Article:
[Andy for TorrentFreak, Link (CC-BY-NC)] ISPs have condemned negotiations on a potential update of Swiss copyright law that is being influenced by the U.S. Government and entertainment companies. According to the ISPs the secret anti-piracy discussions, from which they were excluded, have so far yielded “useless” proposals including web blocking and file-sharer warnings. “We reject the monitoring of Internet traffic on principle,” a spokesman said.
The U.S. pharmaceutical industry and its Big Brother Chamber of Commerce have launched an all-out disinformation campaign against the India Patent Act and decisions rendered thereunder. They have enlisted allies in the U.S. government, including Members of Congress, the United States International Trade Commission, Secretary of State Kerry, and even President Obama, to carry their claims to the highest levels of the Indian government. They have threatened to insist that the U.S. file a WTO trade complaints against India in 2014 and that India no longer be permitted to export duty-free products to the U.S. under the Generalized System of Preferences.
Abstract: Policy is made in small-scale situations mediated by language. This article examines the ways in which the United States Trade Representative establishes a mandate by esoterically interpreting canonical texts and then using that mandate to filter testimony. Its goal is to maintain a watch list of countries that disrespect intellectual property. This involves managing intertextual relations in ways that efface some perspectives and highlight others, while creating three subjectivities: industry, public interest, and foreign governments.
After losing two patent cases before the appellate courts of a Western democracy, should a disgruntled foreign multinational pharmaceutical company be free take that country to private arbitration claiming that its expectations of monopoly profits had been thwarted by the courts’ decisions? Should governments continue to negotiate trade agreements where expansive Intellectual Property-related investor rights and investor- state dispute settlement (ISDS) are enshrined into hard law?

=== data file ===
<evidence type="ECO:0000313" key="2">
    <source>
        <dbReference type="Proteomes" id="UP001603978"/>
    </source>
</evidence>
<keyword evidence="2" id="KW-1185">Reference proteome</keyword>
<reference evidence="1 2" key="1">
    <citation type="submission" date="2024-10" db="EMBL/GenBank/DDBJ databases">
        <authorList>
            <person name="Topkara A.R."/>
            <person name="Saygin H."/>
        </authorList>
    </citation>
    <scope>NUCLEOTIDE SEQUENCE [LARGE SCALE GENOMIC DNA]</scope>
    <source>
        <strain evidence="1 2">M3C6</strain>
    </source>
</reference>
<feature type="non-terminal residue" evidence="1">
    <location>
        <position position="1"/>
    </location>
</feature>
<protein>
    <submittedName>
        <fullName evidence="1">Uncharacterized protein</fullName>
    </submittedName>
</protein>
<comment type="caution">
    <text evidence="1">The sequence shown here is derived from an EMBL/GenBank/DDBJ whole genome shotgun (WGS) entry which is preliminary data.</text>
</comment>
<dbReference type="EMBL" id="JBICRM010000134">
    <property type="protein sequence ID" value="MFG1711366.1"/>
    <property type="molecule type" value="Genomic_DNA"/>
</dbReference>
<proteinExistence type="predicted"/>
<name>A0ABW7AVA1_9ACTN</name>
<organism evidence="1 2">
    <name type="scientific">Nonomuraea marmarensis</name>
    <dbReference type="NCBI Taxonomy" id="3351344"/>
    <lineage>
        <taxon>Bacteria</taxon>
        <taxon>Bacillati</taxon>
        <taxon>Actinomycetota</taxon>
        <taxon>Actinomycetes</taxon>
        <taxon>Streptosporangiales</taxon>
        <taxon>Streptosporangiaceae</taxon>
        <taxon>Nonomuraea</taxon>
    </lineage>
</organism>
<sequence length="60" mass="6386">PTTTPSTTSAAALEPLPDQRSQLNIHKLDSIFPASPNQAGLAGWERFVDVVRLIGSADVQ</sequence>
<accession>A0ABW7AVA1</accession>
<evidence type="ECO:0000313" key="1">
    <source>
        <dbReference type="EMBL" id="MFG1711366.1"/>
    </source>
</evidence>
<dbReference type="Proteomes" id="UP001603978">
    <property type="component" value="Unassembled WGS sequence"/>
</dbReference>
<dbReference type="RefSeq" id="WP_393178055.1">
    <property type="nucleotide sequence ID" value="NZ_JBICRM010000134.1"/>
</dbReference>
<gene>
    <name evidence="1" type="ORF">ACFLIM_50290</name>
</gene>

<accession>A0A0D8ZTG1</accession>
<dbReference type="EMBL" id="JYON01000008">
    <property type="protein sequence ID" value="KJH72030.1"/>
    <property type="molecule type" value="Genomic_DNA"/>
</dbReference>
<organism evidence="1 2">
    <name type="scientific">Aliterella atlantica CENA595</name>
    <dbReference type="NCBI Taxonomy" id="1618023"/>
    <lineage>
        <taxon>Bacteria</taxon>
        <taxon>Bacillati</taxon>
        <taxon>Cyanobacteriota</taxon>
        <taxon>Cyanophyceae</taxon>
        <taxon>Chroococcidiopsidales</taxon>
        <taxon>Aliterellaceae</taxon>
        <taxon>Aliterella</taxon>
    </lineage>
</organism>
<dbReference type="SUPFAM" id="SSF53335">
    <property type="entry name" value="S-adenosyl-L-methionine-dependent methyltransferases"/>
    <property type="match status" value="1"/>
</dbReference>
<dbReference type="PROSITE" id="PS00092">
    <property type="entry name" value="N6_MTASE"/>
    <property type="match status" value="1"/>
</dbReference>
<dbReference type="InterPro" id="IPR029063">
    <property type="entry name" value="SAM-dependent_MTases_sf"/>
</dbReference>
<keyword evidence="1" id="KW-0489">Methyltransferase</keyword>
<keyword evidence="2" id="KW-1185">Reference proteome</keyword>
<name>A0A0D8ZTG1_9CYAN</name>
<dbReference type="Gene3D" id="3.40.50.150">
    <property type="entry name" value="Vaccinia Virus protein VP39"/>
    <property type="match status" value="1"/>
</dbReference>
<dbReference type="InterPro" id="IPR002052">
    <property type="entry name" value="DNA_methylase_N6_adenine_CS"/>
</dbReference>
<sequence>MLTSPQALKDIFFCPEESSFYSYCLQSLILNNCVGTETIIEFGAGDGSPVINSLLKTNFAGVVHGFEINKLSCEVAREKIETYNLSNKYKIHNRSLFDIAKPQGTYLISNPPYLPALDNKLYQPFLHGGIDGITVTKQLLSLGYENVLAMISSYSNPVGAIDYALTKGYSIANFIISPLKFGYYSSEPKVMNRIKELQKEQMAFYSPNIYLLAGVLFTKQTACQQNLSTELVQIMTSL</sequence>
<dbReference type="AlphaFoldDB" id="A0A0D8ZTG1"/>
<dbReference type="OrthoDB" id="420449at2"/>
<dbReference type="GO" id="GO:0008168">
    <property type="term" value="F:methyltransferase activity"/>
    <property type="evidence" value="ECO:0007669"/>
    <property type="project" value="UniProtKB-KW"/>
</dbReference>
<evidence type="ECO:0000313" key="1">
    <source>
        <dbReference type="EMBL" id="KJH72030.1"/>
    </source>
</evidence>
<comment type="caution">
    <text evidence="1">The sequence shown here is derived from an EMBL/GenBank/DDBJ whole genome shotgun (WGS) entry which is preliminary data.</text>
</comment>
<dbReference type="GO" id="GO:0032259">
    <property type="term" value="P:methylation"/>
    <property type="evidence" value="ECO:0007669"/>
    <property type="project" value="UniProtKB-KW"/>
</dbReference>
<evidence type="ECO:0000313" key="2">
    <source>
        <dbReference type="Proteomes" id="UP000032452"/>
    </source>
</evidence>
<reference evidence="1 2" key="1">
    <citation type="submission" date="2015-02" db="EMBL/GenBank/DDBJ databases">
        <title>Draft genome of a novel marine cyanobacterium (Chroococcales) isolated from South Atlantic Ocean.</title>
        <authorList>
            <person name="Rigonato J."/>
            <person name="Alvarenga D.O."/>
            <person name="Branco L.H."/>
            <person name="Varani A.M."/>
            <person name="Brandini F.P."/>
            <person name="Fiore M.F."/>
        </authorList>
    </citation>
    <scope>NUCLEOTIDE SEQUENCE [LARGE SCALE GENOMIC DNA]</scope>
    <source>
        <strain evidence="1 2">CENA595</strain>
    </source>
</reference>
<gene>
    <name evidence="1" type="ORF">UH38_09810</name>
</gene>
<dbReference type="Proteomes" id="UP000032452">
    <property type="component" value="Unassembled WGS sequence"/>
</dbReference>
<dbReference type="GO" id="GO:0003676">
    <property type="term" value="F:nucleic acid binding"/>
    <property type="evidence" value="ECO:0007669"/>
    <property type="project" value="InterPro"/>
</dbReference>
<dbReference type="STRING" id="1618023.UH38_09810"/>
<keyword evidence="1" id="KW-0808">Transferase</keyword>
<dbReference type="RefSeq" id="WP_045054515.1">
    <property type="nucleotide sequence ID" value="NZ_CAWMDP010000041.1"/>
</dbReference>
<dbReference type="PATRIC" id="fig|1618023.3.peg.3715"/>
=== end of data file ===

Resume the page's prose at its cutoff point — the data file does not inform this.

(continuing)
On September 12, Eli Lilly formally submitted a Notice of Arbitration against Canada under the rules of the North American Free Trade Agreement (NAFTA). The filing is here.
Eli Lilly alleges that Canada violated its NAFTA intellectual property obligations when its courts found the patents for two of its drugs to be invalid. The drug patents in question – covering Lilly’s products Strattera and Zyprexa – had been successfully challenged by generic firms in 2009 and 2010, which argued that the patents failed to meet Canadian usefulness standards.
Earlier this week, the U.S. Trade Representative issued a request for public comments regarding the 2014 National Trade Estimate Report on Foreign Trade Barriers (NTE Report). Comments may be submitted by “any interested person,” and they are due on October 22, 2013.
The NTE report is defined in the request for comments as an annual report that “sets out an inventory of the most important foreign barriers affecting U.S. exports of goods and services, U.S. foreign direct investment, and protection of intellectual property rights. The inventory facilitates U.S. negotiations aimed at reducing or eliminating these barriers.”
[Treatment Action Campaign, Link (CC-BY-SA)]
Dear Ambassador Froman,
The Treatment Action Campaign (TAC) of South Africa is extremely concerned with recent attempts by the US government to discourage and curb the globe’s supply of affordable generic medicines available from India. Specifically, we object to the placement of India on the US ‘Special 301 Watch List’ over objections to the country’s intellectual property system, as well as subsequent condemnation from Members of Congress stemming from US pharmaceutical industry pressure, and attempts by a group of US commercial businesses (under the banner of ‘Alliance for Fair Trade with India’) to influence Vice President Biden’s current meetings in India.